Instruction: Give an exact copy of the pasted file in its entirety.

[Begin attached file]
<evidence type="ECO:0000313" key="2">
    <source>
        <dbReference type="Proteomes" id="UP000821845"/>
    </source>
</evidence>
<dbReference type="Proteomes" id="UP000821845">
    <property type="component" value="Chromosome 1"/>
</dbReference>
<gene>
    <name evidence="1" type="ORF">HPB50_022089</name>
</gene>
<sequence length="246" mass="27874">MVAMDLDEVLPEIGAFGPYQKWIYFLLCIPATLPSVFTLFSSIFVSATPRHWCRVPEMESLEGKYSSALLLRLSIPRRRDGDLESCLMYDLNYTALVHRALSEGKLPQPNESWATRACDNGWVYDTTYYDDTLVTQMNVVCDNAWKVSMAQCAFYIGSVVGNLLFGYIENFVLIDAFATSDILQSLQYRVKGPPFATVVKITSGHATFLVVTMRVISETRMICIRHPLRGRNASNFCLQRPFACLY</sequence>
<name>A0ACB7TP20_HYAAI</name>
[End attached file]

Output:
<evidence type="ECO:0000313" key="2">
    <source>
        <dbReference type="Proteomes" id="UP000821845"/>
    </source>
</evidence>
<dbReference type="Proteomes" id="UP000821845">
    <property type="component" value="Chromosome 1"/>
</dbReference>
<gene>
    <name evidence="1" type="ORF">HPB50_022089</name>
</gene>
<sequence length="246" mass="27874">MVAMDLDEVLPEIGAFGPYQKWIYFLLCIPATLPSVFTLFSSIFVSATPRHWCRVPEMESLEGKYSSALLLRLSIPRRRDGDLESCLMYDLNYTALVHRALSEGKLPQPNESWATRACDNGWVYDTTYYDDTLVTQMNVVCDNAWKVSMAQCAFYIGSVVGNLLFGYIENFVLIDAFATSDILQSLQYRVKGPPFATVVKITSGHATFLVVTMRVISETRMICIRHPLRGRNASNFCLQRPFACLY</sequence>
<name>A0ACB7TP20_HYAAI</name>